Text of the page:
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How to revert a git commit: A simple undo changes example

The best way to undo previous changes to the source code repository is to learn how to revert a git commit.

Two of my favorite source code control commands for working with previous commits are git cherry-pick and git revert. The git cherry-pick command is great when you need to pull in a bug fix from another active branch. And the ability to revert a Git commit is great way to back out of a bad contribution to the code base. But as useful as these commands are, I rarely see devs practice them on active projects. Team leads often go to exorbitant lengths to undo a problem in their source code repository. Really, they could just git revert a troublesome commit instead. Here, we'll provide a simple git revert example to show how the command works and how you can use it to revert a specific commit.

How to revert a git commit

In the name of simplicity, this git revert example will start off with a completely clean repository. That means issuing a quick git init command.

/c/ git revert changes example
$ git init
Initialized empty Git repository in C:/ git revert changes example/.git/

Now that we've initialized the Git repository, create five HTML files, and perform a git commit with each one. To keep track of the commit history, each commit will include the commit number along with the count of the number of files in the working tree. Now, we can git revert a previous commit and examine the state in which it leaves our development environments.

/c/ git revert changes example
$ echo 'alice' > alpha.html
$ git add . && git commit -m "1st git commit: 1 file"

$ echo 'becky' > beta.html
$ git add . && git commit -m "2nd git commit: 2 files"

$ echo 'callie' > charlie.html
$ git add . && git commit -m "3rd git commit: 3 files"

$ echo 'diana' > delta.html
$ git add . && git commit -m "4th git commit: 4 files"

$ echo 'ellen' > edison.html
$ git add . && git commit -m "5th git commit: 5 files"

With this git revert example, you'll learn how to undo a previous source code repository update.

To recap this git revert example, we have created five HTML files and executed a commit for each one. We can look at the history if we invoke the git reflog command:

/c/ git revert changes example
$ git reflog
(HEAD -> master)
d846aa8 [email protected]{0}: commit: 5th git commit: 5 files
0c59891 [email protected]{1}: commit: 4th git commit: 4 files
4945db2 [email protected]{2}: commit: 3rd git commit: 3 files
defc4eb [email protected]{3}: commit: 2nd git commit: 2 files
2938ee3 [email protected]{4}: commit: 1st git commit: 1 file

What happens when we git revert a commit?

At this point, we have five files in the working directory. So, what exactly happens when we git revert a commit? If we performed a git revert on the third git commit -- the one with charlie.html -- in what type of state would git leave our development environment? When developers git revert a commit for the first time, they usually guess the command will do one of three things:

  1. The git revert will leave two files on the file system -- alpha.html and beta.html -- and will roll back to the state prior to the third commit.
  2. The git revert will leave three files on the file system -- alpha.html, beta.html and charlie.html -- and will roll back to the state at which the third commit occurred.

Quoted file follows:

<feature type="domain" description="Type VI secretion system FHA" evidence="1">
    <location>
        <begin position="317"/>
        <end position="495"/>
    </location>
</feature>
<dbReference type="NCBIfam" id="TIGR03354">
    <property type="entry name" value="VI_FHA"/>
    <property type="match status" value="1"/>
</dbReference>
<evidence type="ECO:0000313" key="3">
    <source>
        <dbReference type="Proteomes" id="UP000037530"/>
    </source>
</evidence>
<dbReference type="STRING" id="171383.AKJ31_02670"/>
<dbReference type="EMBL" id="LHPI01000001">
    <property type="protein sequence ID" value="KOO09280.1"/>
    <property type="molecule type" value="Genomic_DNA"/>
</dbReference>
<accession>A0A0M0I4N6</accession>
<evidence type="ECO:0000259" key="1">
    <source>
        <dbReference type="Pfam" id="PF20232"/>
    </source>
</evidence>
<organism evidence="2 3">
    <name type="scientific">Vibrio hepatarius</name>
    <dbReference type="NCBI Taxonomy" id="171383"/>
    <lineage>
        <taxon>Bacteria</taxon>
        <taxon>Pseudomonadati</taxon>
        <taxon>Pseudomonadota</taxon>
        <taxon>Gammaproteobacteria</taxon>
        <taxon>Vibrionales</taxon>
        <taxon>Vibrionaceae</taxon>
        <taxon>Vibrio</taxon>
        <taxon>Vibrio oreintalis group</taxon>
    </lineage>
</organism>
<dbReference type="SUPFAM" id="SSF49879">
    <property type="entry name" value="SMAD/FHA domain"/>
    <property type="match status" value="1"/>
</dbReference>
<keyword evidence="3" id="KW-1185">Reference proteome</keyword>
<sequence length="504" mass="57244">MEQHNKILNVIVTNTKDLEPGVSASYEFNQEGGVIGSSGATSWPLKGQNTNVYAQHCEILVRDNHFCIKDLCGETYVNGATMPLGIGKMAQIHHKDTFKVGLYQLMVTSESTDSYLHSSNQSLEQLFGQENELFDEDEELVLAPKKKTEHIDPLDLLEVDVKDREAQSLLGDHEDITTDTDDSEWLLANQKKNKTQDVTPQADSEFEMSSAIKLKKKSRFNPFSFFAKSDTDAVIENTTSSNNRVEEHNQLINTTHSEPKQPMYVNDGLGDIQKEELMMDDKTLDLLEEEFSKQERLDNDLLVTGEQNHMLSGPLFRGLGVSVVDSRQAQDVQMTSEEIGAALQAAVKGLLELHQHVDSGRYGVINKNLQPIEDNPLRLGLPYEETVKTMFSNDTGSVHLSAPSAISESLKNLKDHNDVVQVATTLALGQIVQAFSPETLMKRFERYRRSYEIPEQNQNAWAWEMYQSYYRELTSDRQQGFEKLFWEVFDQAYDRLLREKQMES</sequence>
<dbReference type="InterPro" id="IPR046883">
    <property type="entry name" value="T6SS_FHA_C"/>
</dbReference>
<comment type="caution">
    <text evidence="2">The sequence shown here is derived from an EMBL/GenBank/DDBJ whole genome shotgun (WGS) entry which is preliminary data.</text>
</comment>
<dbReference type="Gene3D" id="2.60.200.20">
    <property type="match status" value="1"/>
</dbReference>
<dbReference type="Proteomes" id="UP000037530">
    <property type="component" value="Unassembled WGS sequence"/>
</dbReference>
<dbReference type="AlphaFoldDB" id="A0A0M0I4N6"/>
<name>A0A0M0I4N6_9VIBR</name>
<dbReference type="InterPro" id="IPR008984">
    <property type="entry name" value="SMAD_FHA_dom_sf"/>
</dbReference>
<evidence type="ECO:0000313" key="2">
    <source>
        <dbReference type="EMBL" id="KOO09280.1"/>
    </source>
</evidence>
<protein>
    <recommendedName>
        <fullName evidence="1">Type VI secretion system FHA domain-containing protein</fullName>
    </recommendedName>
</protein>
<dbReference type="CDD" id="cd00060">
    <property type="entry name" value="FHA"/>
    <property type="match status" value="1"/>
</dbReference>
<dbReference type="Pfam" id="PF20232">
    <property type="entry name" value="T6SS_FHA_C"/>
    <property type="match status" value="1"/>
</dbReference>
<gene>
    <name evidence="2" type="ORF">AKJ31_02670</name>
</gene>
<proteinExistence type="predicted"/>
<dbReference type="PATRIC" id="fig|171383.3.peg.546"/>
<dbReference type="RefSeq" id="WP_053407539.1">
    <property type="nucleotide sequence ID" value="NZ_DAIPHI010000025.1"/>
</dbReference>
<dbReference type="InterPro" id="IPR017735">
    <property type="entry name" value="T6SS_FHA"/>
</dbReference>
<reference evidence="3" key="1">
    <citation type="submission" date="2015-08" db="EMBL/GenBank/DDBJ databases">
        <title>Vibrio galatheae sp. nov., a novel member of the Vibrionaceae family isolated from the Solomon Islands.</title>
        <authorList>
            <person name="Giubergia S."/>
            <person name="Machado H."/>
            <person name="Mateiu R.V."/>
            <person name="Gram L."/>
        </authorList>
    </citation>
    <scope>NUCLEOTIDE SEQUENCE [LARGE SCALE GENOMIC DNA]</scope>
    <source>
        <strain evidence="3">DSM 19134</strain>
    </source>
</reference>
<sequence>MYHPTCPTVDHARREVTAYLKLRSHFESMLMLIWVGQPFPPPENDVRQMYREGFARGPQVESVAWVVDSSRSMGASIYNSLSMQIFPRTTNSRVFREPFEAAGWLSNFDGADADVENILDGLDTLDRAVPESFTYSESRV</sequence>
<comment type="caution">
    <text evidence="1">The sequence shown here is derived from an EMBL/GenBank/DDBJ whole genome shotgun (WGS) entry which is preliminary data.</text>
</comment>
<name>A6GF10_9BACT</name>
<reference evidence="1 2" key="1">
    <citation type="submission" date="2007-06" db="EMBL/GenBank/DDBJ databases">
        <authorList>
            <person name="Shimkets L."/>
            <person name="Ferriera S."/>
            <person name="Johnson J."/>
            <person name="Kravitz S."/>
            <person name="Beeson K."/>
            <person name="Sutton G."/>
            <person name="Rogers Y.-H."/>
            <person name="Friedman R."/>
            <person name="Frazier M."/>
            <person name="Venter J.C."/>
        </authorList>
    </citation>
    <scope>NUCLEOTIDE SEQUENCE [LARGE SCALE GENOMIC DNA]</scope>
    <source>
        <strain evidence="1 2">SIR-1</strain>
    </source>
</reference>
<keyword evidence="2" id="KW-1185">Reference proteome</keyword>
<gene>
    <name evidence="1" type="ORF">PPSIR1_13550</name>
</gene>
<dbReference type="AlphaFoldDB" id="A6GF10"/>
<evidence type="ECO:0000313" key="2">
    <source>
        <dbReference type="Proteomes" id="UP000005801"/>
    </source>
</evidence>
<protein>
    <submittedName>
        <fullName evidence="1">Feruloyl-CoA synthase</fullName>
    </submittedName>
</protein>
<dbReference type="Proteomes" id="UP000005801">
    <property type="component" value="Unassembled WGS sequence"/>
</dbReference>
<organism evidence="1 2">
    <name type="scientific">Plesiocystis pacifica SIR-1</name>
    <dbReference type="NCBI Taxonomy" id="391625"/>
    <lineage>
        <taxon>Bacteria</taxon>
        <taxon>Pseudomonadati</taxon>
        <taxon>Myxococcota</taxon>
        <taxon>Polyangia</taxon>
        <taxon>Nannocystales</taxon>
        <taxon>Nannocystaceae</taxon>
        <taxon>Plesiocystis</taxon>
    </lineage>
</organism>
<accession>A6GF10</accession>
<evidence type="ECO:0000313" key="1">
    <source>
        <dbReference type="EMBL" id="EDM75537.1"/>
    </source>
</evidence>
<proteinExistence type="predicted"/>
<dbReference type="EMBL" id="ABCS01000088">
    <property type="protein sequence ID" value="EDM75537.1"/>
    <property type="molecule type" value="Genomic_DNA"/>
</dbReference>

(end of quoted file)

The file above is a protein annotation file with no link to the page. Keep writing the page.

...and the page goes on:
3. The git revert will leave us with four files and remove only charlie.html, the only file associated exclusively with the third commit.
git revert a commit
Here's the command you'll use to git revert a commit.

So, which is it? We can figure it out if we issue the git revert on the third commit.

/c/ git revert changes example
$ git revert 4945db2

A simple directory listing shows us that four files remain, with the file named charlie.html removed.

/c/ git revert changes example
$ ls
alpha.html  beta.html  delta.html  edison.html

How to git revert a previous commit

As you can see from this git revert example, when you git revert a previous commit, the command only removes the changes associated with that previous commit. Prior changes and those made after that previous commit remain. When you git revert a previous commit, the only things plucked out of your development environment are the changes explicitly associated with the reverted commit. In this case, the command only removes the third commit we issued on the source code repository. Again, only that third commit falls victim to the git revert command, as it removes charlie.html from the working tree.

And that's it. That's what happens when you git revert a commit. It's a great way to remove a bug that may have been introduced into the Version control system at some point in the past or back out of a feature enhancement that wasn't well-received by the client. It's definitely a feature of Git that can save the DevOps team a lot of time when they need to roll back a small, historic change without wiping out all of the good changes and updates they have subsequently committed.

Next Steps

Mastered Git? The next step in your DevOps journey is mastering Jenkins CI. Here are some great Jenkins tutorials that will take you from beginner to expert.

Step 1 -- How to download, configure and install Jenkins tutorial

Step 2 -- Create your first Jenkins freestyle build job example

Step 3 -- Pull from the Jenkins environment variables list in your shell scripts

Step 4 -- Fix common Jenkins plugin installation errors

Step 5 -- Add String and Boolean Jenkins parameters to your builds

Step 6 -- Start pulling from GitHub with the Jenkins Git plugin

Step 7 -- What happens when you git reset hard and push?

Step 8 -- Get a handle on the  Jenkins vs. Maven debate

Step 9 -- Tackle these DevOps interview questions and answers

Step 10 -- Try out these sample Jenkins interview questions

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